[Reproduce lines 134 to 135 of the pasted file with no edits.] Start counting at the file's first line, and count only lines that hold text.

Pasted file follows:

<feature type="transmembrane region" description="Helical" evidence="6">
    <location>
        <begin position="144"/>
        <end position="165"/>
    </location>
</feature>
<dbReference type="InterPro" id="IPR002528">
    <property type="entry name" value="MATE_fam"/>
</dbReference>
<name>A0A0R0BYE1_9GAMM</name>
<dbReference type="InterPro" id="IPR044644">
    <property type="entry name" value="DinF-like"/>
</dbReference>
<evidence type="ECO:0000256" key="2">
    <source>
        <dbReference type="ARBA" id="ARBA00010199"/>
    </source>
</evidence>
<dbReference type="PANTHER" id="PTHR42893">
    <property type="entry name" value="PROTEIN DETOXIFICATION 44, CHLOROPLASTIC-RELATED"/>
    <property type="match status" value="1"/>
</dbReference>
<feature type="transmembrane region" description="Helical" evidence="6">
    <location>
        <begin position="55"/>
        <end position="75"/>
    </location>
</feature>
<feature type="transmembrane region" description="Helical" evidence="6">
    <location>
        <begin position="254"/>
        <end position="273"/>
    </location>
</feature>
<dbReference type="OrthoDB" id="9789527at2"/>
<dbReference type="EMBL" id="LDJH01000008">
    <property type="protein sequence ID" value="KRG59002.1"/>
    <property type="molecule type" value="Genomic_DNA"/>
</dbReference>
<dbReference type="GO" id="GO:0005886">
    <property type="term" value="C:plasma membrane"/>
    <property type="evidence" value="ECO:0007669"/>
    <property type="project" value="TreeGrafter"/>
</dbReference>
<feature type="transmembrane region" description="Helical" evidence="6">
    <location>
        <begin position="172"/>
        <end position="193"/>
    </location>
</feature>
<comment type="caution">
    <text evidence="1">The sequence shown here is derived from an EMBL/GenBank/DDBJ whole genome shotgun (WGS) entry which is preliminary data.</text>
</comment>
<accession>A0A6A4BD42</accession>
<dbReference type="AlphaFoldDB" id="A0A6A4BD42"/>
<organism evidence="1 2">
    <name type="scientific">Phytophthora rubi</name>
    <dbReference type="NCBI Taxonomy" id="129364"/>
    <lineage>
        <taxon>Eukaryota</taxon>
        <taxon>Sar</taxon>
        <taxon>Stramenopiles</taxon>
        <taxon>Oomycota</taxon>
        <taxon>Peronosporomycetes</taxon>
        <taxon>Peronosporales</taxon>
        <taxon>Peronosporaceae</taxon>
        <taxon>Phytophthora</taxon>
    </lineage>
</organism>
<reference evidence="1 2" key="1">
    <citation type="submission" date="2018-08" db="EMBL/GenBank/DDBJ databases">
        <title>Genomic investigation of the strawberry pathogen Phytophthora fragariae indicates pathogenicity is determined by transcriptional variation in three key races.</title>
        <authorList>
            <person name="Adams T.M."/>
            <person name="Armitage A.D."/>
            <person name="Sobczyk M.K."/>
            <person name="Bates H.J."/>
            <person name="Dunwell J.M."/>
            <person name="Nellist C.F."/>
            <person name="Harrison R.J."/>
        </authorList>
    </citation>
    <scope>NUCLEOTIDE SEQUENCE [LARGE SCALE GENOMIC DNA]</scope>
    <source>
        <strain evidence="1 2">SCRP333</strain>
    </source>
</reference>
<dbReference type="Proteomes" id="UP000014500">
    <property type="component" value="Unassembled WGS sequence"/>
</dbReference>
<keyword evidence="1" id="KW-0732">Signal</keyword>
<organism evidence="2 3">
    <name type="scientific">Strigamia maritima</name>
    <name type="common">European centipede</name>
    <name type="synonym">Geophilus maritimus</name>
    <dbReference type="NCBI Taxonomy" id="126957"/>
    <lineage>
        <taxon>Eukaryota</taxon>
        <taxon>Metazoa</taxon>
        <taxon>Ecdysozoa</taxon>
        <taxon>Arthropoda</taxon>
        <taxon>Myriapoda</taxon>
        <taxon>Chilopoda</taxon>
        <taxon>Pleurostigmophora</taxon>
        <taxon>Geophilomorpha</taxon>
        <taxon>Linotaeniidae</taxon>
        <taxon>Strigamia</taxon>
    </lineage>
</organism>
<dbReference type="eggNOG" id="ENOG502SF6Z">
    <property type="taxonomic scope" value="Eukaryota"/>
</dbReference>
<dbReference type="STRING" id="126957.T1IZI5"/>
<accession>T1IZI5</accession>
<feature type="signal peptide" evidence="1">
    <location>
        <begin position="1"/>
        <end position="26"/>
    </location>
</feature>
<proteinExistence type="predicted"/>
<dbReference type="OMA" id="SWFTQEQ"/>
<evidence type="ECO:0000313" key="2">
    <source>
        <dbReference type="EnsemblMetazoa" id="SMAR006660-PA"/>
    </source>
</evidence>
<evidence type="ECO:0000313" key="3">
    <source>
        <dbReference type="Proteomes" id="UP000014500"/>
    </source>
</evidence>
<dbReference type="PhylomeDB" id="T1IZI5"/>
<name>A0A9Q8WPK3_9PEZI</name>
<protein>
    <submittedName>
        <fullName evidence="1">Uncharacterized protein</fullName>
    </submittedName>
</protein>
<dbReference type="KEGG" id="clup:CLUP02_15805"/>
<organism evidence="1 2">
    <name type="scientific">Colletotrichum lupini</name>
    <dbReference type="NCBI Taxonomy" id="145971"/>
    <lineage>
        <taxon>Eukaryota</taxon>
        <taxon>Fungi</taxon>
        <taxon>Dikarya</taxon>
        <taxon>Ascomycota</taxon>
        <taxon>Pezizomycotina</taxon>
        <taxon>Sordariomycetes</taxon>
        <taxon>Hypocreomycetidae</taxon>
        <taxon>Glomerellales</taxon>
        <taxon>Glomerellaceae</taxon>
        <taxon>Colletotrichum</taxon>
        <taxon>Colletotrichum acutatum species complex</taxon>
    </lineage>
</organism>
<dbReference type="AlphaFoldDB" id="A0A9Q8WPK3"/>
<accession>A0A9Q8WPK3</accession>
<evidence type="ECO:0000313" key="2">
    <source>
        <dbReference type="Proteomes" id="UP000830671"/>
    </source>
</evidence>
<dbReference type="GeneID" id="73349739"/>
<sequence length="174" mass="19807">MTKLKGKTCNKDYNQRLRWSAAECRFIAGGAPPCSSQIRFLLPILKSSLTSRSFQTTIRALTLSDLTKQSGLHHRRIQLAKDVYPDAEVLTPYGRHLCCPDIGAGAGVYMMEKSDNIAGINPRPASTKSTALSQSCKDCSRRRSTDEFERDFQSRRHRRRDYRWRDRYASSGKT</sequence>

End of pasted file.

<name>A0A9Q8WPK3_9PEZI</name>
<protein>